Thailand says US man's seasteading home violates sovereignty

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BANGKOK (AP) — Thai authorities have raided a floating home in the Andaman Sea belonging to an American man and his Thai partner who sought to be pioneers in the “seasteading” movement, which promotes living in international waters to be free of any nation’s laws.

Thailand’s navy said Chad Elwartowski and Supranee Thepdet endangered national sovereignty, an offense punishable by life imprisonment or death.

It filed a complaint against them with police on the southern resort island of Phuket. Thai authorities said they have revoked Elwartowski’s visa.

Elwartowski said in an email Thursday that he believes he and Supranee — also known as Nadia Summergirl — did nothing wrong.

“This is ridiculous,” he said in an earlier statement posted online. “We lived on a floating house boat for a few weeks and now Thailand wants us killed.”

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The couple, who have gone into hiding, had been living part-time on a small structure they said was anchored outside Thailand’s territorial waters, just over 12 nautical miles from shore. They were not there when the navy carried out their raid on Saturday.

The Thai deputy naval commander responsible for the area said the project was a challenge to the country’s authorities.

“This affects our national security and cannot be allowed,” Rear Adm. Wintharat Kotchaseni told Thai media on Tuesday. He said the floating house also posed a safety threat to navigation if it broke loose because the area is considered a shipping lane.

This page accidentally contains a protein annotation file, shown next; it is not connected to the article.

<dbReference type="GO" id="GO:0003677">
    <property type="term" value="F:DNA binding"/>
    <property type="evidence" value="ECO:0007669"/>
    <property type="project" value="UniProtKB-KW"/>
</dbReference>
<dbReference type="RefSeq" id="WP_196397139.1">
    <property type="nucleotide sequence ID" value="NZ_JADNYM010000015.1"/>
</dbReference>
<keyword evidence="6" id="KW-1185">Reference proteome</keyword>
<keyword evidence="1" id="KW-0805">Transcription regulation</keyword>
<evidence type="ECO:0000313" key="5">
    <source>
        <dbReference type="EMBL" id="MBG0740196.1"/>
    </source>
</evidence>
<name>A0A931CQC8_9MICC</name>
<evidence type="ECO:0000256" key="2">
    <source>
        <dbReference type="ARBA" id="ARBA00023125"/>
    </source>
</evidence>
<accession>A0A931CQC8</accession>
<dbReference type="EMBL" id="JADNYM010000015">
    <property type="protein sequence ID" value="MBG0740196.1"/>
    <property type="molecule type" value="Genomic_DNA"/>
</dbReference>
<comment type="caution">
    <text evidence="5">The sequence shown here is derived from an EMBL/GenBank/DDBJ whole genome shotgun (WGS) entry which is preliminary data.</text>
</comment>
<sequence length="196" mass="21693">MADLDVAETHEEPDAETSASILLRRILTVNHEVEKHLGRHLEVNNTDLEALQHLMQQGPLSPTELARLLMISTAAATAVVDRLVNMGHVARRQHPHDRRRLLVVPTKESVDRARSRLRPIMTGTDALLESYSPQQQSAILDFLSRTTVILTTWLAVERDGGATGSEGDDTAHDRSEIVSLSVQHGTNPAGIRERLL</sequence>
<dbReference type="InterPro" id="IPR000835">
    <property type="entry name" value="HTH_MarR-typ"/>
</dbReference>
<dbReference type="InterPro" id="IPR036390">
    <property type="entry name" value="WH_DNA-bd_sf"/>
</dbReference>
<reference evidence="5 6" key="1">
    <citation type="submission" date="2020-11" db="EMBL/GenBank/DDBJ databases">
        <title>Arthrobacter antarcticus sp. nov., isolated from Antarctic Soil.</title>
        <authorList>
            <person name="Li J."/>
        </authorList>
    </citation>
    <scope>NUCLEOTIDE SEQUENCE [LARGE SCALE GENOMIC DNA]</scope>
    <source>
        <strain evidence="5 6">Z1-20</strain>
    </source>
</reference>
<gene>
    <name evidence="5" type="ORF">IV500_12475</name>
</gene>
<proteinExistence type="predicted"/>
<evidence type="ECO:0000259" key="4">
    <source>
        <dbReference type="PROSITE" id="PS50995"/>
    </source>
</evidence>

Seasteading has had a revival in recent years as libertarian ideas of living free from state interference — such as by using crypto-currency including Bitcoin — have become more popular, including among influential Silicon Valley figures such as entrepreneur Peter Thiel. Elwartowski, an IT specialist, has been involved in Bitcoin since 2010.

Several larger-scale projects are under development, but some in the seasteading community have credited the Andaman Sea house with being the first modern implementation of seasteading.

“The first thing to do is whatever I can to help Chad & Nadia, because living on a weird self-built structure and dreaming of future sovereignty should be considered harmless eccentricities, not major crimes,” Patri Friedman, a former Google engineer who heads The Seasteading Institute, said on his Facebook page.

The floating two-story octagonal house at the center of the controversy had been profiled and promoted online by a group called Ocean Builders, which touted it as a pilot project and sought to sell additional units.

The group describes itself as “a team of engineering focused entrepreneurs who have a passion for seasteading and are willing to put the hard work and effort forward to see that it happens.”

In online statements, both Elwartowski and Ocean Builders said the couple merely promoted and lived on the structure, and did not fund, design, build or set the location for it.

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“I was volunteering for the project promoting it with the desire to be able to be the first seasteader and continue promoting it while living on the platform,” Elwartowski told The Associated Press.

“Being a foreigner in a foreign land, seeing the news that they want to give me the death penalty for just living on a floating house had me quite scared,” Elwartowski said. “We are still quite scared for our lives. We seriously did not think we were doing anything wrong and thought this would be a huge benefit for Thailand in so many ways.”

Asked his next step, he was more optimistic.

“I believe my lawyer can come to an amicable agreement with the Thai government,” he said.

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Associated Press journalist Tassanee Vejpongsa contributed to this report.

The Western Journal has not reviewed this Associated Press story prior to publication. Therefore, it may contain editorial bias or may in some other way not meet our normal editorial standards. It is provided to our readers as a service from The Western Journal.

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